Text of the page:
The stout style is pretty self-explanatory. It is in every way, a “stout” beer – strong, heavy, full-bodied, flavorful and dark. On the other hand, imperial stouts, as one can imagine, are stouts on steroids. During the days of the Russian Czars – they of the unbeatable winters and love of vodka – Mother Russia contracted out its beer production and got theirs from England.
Imagine this scenario: the porter, another beer style, is considered the stout’s littler but older brother. it is a dark ale as well, but not quite as imposing in terms of consistency, flavor and mouthfeel. The porter is named after, well, porters – those big hunky guys loading crates onto ships – because they loved the stuff. The porter was a manly man’s beer, just as the porterhouse (essentially a super-sized T-bone of rib-eye and tenderloin) was the manly man’s steak. Imagine a large, burly white man from England lifting crates then having a porter, kicking ass and taking names at the local pub. Vinnie Jones and Jason Statham come to mind. However, as I just mentioned, porters are the wimpy older brothers of stouts. So stouts would be something even manlier men than Vinnie Jones and Jason Statham would drink. But the Russians weren’t satisfied with these wussy English beers – not even their stouts. Thus was born the imperial stout, or more specifically, the Russian Imperial Stout. It was much stronger in terms of alcohol by volume to help outlast the harsh Russian winters. Therefore they had to be stronger in terms of flavor and body as well in order to balance the increased booziness. Whereas in England, the man makes the beer…
Not a lot of imperial stouts are available in the Philippines, even more so now that there won’t be any more imports from Southern Tier (glad to have tried the Mokah when I had the chance). I’d say the best one available would be the Stone Imperial Russian Stout, in terms of both price and taste. This beer, the Ballast Point Sea Monster Imperial Oatmeal Stout, comes a close second. Admittedly, one shouldn’t be comparing a Russian Imperial with and American-style Imperial, but those are the exigencies of circumstance. Rogue is just out of the question, because their XS stuff is way too expensive. Their “ordinary” stouts, however, are excellent. I love their Shakespeare and Chocolate Stouts.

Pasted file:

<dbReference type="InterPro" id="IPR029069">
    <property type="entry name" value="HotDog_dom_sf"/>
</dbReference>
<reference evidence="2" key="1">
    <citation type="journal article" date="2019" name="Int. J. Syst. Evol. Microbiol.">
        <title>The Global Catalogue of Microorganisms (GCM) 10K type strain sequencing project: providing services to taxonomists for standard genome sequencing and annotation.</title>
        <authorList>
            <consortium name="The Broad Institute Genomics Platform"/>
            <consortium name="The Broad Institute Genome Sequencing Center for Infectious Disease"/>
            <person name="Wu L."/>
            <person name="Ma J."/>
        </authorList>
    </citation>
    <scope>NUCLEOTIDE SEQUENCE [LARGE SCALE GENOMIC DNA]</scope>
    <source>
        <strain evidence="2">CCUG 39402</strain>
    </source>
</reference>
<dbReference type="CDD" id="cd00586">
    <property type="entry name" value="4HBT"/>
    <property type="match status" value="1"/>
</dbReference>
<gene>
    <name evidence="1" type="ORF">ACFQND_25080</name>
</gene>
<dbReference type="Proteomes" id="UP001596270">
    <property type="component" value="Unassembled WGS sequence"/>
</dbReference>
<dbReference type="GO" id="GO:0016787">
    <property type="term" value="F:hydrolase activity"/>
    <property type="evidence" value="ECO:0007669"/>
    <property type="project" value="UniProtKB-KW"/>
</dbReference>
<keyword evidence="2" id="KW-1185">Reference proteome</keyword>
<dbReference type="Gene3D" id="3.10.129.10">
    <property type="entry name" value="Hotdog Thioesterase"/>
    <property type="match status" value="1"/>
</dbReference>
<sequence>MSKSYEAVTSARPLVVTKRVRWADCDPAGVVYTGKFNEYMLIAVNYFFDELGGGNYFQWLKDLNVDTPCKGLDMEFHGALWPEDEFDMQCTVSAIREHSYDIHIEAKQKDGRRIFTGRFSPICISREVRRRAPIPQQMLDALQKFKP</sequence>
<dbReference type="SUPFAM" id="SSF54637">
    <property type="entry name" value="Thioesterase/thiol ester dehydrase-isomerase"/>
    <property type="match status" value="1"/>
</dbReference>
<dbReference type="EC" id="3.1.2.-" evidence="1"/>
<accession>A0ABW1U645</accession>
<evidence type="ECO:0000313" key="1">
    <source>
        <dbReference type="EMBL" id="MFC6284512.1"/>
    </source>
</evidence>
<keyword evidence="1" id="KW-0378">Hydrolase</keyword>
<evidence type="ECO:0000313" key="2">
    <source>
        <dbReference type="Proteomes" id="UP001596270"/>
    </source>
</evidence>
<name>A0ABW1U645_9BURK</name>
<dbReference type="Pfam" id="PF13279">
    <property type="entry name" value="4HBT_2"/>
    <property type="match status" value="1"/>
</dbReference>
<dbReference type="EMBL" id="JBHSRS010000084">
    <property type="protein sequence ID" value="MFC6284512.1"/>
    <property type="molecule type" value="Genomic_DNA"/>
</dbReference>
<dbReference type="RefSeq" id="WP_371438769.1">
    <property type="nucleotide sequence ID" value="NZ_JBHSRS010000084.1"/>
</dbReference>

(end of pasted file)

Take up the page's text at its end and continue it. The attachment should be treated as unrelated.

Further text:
But the star of today’s show is the angler fish, also known as the evilest, most male-manipulating dominatrix bitch in the animal kingdom (or the most pathetic guy, depending on which side of the fence you’re on). Yes, this Sea Monster is an Angler Fish, and most likely a female one at that. And just as the Russian Empire laughed at the pathetic English beers, the Ballast Point Sea Monster Stout mocks your puny American Adjunct Lagers. Yes, your fizzy yellow beer is marketed for “real men” and “the most interesting man in the world,” but the man-eating (well, more of absorbing) wench of the sea is an imperial stout, little girly man. As the line goes, “she’s more of a man than you’ll ever be, and more of a woman than you’ll ever get.”
Poured a 22 oz. bomber into a pint glass, showing a thin head of frothy cappuccino. This sea monster was as close to black as the light-deprived ocean depths where the anglerfish lives, almost entirely opaque and viscous, with just the barest of light passing through towards the bottom, giving off a subtle reddish-brown tinge. It had a strong aroma of dark chocolate, roasted malt, coffee, and spice, sparingly bitter, and tasted malty and sweet, champorado with a hint of alcohol. This was surprisingly very smooth for a stout, but with an understandable slight alcohol mouthfeel. Heavy and filling she was, but not quite as full-bodied as a Russian Imperial. A bit of vodka-ethanol aftertaste. Being a Ballast Point, there’s no telling how fresh this bottle was, but I didn’t notice any of the hop aroma or flavors most people point out with the Sea Monster. No complaints, though, as I enjoyed this beer immensely.
My Beer Advocate rating: Appearance: 4.5 Smell: 4.0 Taste: 4.0 Mouthfeel: 4.5 Overall: 4.5